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Re-Examination of the Wellbore Mechanics Basis for Interpreting Leak-off Tests – Impacts on Stress State and Pore Pressure Determinations

Abstract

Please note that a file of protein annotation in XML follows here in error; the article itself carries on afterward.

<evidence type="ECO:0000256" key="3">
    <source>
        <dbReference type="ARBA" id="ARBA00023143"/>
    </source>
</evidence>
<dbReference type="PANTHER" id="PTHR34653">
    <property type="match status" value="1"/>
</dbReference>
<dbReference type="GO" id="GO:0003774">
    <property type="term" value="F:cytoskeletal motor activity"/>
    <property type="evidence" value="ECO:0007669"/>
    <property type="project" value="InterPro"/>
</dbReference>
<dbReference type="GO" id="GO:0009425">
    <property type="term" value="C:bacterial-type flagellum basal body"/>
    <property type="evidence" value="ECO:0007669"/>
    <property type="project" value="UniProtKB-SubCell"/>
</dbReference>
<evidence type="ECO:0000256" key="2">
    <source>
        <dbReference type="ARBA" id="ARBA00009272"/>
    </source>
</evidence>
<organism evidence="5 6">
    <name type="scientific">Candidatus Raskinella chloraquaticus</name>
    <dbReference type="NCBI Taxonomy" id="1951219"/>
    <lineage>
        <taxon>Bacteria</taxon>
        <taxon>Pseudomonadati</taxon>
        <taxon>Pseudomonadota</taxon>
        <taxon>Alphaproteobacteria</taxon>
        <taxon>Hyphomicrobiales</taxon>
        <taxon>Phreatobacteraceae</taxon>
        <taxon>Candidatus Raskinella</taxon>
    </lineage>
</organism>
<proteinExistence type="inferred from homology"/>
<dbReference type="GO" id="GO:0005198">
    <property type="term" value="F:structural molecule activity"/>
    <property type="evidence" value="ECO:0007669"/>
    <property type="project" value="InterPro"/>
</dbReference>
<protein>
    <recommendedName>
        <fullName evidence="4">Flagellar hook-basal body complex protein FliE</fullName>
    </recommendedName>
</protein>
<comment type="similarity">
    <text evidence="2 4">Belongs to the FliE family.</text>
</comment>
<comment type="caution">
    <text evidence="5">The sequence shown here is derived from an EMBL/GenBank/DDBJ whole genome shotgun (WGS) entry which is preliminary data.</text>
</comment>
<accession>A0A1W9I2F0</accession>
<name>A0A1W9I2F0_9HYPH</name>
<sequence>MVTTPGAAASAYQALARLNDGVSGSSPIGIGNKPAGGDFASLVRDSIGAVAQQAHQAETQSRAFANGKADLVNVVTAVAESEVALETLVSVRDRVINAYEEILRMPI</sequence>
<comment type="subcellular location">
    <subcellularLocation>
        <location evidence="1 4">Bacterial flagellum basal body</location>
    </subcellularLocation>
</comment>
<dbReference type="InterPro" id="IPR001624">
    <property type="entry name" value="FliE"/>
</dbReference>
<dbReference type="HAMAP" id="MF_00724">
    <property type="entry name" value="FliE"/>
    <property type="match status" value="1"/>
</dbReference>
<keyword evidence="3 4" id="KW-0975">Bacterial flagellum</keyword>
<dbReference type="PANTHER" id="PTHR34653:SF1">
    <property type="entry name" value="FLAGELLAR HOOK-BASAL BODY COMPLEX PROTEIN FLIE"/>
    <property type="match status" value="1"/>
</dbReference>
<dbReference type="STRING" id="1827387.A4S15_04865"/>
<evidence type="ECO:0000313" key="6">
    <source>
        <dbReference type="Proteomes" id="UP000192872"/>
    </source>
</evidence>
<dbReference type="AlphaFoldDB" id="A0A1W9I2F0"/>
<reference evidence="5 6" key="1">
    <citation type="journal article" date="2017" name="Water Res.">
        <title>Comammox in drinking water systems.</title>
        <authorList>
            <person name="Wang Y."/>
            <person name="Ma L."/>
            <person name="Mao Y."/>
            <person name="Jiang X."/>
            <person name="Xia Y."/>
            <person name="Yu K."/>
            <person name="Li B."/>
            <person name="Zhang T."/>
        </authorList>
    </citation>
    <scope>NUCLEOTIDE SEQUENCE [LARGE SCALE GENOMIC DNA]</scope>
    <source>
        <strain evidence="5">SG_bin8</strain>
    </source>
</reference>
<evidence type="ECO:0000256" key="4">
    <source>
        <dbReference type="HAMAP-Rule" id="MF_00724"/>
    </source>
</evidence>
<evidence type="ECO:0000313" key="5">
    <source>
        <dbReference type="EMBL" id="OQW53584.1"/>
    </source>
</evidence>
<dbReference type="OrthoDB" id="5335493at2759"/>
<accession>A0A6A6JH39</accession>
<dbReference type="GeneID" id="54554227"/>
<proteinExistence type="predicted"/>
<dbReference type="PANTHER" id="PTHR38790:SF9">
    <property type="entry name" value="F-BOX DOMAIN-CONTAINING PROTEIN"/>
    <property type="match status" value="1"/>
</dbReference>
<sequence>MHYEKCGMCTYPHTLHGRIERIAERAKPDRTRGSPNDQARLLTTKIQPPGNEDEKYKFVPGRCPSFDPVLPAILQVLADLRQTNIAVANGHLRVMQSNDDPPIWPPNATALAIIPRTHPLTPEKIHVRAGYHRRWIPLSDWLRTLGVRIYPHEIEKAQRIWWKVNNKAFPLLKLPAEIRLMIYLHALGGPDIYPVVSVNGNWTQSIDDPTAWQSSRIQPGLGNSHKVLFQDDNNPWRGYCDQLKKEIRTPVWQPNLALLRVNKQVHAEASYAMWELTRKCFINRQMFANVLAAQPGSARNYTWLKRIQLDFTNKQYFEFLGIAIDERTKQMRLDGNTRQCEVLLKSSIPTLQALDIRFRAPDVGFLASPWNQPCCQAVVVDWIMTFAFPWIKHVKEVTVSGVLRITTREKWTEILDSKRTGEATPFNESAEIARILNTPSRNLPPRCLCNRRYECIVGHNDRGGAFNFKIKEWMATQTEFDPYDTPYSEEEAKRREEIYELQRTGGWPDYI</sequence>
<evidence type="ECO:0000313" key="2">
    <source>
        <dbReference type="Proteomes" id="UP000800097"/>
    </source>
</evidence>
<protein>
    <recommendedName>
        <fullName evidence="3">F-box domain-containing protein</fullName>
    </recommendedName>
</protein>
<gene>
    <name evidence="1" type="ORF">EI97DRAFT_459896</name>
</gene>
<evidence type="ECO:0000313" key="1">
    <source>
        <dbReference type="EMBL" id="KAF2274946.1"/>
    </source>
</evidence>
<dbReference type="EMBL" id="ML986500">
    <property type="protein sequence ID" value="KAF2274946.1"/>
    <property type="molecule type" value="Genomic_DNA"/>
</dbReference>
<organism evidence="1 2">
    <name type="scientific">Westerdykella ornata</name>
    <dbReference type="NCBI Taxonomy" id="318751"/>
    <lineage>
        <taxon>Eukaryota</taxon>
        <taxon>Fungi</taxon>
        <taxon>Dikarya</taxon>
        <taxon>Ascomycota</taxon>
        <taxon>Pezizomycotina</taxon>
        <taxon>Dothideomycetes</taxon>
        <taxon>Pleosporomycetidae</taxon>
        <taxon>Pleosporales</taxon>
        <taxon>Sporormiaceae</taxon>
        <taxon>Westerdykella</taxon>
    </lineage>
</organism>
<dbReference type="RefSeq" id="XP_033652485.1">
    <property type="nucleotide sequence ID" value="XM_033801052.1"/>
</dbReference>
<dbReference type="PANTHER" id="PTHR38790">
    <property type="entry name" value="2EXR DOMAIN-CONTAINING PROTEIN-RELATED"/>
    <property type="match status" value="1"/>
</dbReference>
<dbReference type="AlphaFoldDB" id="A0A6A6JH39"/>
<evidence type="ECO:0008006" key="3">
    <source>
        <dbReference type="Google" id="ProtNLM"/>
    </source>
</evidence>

The Hubbert and Willis (1957) analysis of wellbore stress (and subsequent modifications to it), based on Kirsch's (1898) analytical model, still informs the interpretation of leak-off test information, underpinning estimations of far-field stress and pore pressure. Given the importance of these estimates – in relation to efficiency of well construction, to safety issues associated with loss of well control, and to impact on subsequent well stimulation – we have re-examined the wellbore mechanics model that is the basis for these activities. The Kirsch model is said to be the solution to the mechanical problem of determining the stress distribution associated with a hole that is located within a plate. Finite-element solutions to that idealised problem differ from the Kirsch expressions by as much as 10-15% at critical locations on the wall of the “opening”. A deep analysis reveals that the Airy stress function concept, which underlines Kirsch's approach, is not mechanically correct, and that the stratagems employed by Kirsch (and those who followed) introduce impossible contradictions that render the method invalid. However, the issues with the analytical “solution” are only a diversion. The real issue is that the classical mechanical problem – ie, loading a plate that has a pre-existing hole – is wrongly conceived. The reality is that a hole is created into a pre-loaded domain. When this problem is simulated, the outcomes (in terms of tangential stress at the wall of the hole) are smaller than in the pre-hole case by factors ranging from 2 to 50. These differences occur in fully-elastic conditions where no material failure is allowed. The elastic strain energy of the “excavation” case is only about ~60% of the energy contained in the pre-hole (or analytical) problem. If failure modes are introduced into the numerical solutions, the stress/energy differences become even greater. A superficial conclusion is that these results do not matter, since the classical estimates of far-field stress (which are over-estimated) or pressure are re-used within the same model framework to make operational decisions. But, they do matter if we seek to understand the phenomena taking place, and they matter a great deal if we wish to employ rock mechanics knowledge to understand and then predict rock failures and their consequences – especially for hydraulic fracturing activities.